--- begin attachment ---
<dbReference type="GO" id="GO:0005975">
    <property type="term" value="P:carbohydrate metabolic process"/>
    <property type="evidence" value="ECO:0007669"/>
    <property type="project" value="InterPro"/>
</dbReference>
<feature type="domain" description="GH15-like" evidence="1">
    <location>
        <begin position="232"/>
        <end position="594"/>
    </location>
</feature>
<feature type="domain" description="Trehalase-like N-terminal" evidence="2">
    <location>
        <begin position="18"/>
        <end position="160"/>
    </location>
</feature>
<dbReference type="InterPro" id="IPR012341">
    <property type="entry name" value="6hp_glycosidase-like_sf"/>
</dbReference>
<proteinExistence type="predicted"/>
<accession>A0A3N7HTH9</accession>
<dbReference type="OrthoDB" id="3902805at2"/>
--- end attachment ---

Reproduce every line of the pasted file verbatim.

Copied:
<dbReference type="GO" id="GO:0005975">
    <property type="term" value="P:carbohydrate metabolic process"/>
    <property type="evidence" value="ECO:0007669"/>
    <property type="project" value="InterPro"/>
</dbReference>
<feature type="domain" description="GH15-like" evidence="1">
    <location>
        <begin position="232"/>
        <end position="594"/>
    </location>
</feature>
<feature type="domain" description="Trehalase-like N-terminal" evidence="2">
    <location>
        <begin position="18"/>
        <end position="160"/>
    </location>
</feature>
<dbReference type="InterPro" id="IPR012341">
    <property type="entry name" value="6hp_glycosidase-like_sf"/>
</dbReference>
<proteinExistence type="predicted"/>
<accession>A0A3N7HTH9</accession>
<dbReference type="OrthoDB" id="3902805at2"/>